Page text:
The doctrine of judicial review has acquired different nuances during the course of its evolution in UK, USA, and India. Its origins can be traced to UK which has no written Constitution. It has become firmly established in USA with a written Constitution establishing a federal polity.
However, the doctrine reached its culmination under the Indian Constitution when the Supreme Court of India bestowed on judicial review the widest ambit and amplitude in the casus célèbre Keshvanand Bharti v. State of Kerala .
The very old case on judicial review in England in case Dr. Bonham’s Chief Justice Coke stated that when an Act of Parliament was against common right or reason, repugnant or impossible to perform, the Common Law would control it and adjudge such Act to be void. In the Historic case Marbury v. Madison the Supreme Court of America made it clears that Court had the power of judicial review, Chief Justice George Marshall observed:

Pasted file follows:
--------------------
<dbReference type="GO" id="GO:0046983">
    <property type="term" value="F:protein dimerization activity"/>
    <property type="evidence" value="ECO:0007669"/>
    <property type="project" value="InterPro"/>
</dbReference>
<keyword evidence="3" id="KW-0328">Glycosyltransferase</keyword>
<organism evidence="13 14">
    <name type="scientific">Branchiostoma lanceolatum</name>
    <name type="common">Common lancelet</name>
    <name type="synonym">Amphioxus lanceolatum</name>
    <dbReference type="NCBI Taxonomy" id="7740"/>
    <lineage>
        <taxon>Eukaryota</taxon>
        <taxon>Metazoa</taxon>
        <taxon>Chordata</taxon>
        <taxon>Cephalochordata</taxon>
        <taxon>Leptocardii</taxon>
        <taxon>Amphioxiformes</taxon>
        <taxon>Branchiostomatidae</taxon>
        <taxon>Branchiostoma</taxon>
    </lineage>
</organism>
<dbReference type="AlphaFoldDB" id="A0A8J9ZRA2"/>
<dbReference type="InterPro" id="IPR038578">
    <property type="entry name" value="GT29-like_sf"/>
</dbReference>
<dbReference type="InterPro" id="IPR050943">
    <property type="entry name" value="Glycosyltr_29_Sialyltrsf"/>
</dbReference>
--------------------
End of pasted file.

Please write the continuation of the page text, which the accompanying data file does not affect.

“Certainly all those who have framed the written Constitution contemplate them as forming the fundamental and paramount law of the nations and theory of every such government must be that the legislature, repugnant to the Constitution is void”.